Chronic disease begins in childhood

A conference report from the BGS Spring Meeting in Belfast, by Liz Gill.

Research is increasingly suggesting that old age is influenced by conditions and events in early life, a concept supported by data from The Irish Longitudinal Study on Ageing, TILDA, which has studied 8,500 people aged 50 and over for the past ten years. Opening a special session on the last morning of the conference, its principal investigator Prof Rose-Anne Kenny of Trinity College Dublin, described the process. Participants were given an initial comprehensive assessment which included physical health, cognition, psychology, behaviour, family background and use of health care. They were then revisited every two years providing a rich set of data involving almost one in every 140 people in Ireland. Continue reading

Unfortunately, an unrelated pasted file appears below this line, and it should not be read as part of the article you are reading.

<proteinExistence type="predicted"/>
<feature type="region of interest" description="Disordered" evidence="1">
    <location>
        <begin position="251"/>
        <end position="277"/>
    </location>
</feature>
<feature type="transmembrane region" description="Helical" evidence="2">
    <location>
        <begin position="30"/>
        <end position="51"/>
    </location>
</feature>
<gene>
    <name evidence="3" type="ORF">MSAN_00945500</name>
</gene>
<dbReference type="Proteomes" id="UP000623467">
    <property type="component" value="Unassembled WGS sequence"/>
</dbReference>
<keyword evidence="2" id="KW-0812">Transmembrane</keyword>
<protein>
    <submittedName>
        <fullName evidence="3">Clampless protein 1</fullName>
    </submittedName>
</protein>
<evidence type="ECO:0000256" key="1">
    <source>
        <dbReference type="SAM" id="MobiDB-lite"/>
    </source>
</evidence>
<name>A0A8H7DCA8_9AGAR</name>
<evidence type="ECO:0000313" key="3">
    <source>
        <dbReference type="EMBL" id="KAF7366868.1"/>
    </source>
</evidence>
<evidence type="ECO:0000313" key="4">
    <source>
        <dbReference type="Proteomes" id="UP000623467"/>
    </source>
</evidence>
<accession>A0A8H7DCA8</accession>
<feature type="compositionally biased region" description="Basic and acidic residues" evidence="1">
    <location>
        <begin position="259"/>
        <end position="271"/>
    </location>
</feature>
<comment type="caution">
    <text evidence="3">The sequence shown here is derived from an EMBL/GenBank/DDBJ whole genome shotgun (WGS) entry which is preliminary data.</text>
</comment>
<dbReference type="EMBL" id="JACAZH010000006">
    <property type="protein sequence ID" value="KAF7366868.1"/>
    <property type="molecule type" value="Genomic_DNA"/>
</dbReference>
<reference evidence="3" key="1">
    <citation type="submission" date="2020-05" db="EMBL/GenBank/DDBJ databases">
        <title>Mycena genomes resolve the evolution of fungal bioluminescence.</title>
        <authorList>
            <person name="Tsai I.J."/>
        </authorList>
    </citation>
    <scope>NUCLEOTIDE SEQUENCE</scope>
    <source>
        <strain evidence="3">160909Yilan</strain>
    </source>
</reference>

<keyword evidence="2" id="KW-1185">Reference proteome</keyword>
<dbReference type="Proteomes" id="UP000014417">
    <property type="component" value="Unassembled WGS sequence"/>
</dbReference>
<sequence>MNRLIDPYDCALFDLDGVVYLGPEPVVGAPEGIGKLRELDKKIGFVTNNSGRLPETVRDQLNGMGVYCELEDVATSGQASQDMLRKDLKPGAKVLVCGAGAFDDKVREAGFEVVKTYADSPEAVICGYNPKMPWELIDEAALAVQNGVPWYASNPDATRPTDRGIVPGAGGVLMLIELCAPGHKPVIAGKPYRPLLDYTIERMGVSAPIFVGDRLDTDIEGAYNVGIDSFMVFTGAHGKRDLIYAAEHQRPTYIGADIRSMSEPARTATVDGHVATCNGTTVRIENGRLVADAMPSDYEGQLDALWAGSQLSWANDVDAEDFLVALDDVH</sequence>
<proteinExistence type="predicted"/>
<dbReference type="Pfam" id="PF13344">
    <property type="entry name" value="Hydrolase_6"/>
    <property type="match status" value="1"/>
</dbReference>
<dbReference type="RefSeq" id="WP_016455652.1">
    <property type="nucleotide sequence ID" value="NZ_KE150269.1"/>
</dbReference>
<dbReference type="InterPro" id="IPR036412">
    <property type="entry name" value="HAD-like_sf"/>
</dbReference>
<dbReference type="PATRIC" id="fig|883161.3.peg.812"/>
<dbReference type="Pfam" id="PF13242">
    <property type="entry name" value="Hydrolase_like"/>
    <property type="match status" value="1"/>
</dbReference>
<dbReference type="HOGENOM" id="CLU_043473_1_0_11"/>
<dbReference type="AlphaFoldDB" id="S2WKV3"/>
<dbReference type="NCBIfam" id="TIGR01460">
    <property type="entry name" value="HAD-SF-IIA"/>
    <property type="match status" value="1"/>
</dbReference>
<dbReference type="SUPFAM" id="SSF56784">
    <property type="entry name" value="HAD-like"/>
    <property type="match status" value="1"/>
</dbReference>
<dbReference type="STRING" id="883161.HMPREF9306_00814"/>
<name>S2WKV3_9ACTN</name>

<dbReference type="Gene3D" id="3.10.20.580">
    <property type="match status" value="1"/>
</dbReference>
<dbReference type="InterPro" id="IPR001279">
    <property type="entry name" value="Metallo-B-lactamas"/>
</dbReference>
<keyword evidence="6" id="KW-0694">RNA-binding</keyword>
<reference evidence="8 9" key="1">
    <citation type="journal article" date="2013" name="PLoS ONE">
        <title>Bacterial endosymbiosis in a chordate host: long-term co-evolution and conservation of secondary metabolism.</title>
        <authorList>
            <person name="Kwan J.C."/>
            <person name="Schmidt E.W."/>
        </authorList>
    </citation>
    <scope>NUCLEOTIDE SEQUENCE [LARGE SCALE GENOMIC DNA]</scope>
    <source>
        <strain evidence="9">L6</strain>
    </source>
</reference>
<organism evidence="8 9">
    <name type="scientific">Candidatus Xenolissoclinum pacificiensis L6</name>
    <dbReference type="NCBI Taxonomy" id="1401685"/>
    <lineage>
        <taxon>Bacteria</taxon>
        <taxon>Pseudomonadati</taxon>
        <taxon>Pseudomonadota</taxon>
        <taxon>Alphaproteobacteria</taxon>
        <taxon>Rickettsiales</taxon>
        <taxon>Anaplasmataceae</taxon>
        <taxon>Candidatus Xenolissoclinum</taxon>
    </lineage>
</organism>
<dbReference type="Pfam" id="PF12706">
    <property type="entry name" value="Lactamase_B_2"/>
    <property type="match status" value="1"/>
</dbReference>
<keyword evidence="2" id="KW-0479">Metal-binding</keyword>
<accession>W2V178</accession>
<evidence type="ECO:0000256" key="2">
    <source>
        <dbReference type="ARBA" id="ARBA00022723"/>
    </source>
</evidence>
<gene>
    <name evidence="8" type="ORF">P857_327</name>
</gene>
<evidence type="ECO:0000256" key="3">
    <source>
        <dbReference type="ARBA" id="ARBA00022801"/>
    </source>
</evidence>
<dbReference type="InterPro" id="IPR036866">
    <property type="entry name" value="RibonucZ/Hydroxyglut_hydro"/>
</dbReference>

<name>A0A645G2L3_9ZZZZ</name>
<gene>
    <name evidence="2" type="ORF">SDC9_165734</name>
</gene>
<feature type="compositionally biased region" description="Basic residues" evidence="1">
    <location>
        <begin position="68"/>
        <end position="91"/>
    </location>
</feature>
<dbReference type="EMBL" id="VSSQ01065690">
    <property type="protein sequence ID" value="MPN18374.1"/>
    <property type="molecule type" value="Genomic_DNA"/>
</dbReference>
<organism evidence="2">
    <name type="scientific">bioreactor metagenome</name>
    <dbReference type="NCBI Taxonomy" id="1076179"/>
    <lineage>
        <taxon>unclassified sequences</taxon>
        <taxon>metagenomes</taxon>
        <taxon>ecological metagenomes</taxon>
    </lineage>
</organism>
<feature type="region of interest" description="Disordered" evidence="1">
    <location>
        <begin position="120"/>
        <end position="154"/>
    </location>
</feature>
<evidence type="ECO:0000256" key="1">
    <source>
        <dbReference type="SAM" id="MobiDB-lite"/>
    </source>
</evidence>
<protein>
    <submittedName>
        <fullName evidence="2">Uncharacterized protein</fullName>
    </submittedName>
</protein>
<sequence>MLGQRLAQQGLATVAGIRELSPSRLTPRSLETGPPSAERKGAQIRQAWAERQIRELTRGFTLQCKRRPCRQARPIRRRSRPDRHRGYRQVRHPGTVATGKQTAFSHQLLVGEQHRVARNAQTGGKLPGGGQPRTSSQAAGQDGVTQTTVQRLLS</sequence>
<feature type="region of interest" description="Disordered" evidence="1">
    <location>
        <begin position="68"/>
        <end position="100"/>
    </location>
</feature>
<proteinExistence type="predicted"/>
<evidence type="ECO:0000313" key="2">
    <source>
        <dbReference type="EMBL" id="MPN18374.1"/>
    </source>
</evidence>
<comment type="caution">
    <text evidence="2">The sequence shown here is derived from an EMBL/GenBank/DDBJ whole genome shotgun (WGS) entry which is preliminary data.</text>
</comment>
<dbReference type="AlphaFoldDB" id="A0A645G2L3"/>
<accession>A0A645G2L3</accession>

Getting On? Growing Older With Autism

Anna Boehm, Policy and Parliamentary Officer for the National Autistic Society writes about a new report Getting On? which highlights the need to improve autism diagnosis rates amongst older people.Capture

Say the word “autism” and most people will picture a child. But of course this child will grow up and, eventually, reach older age. The particular challenges facing people with autism at this stage in life are the subject of the National Autistic Society’s new report, Getting On? Growing older with autism. Continue reading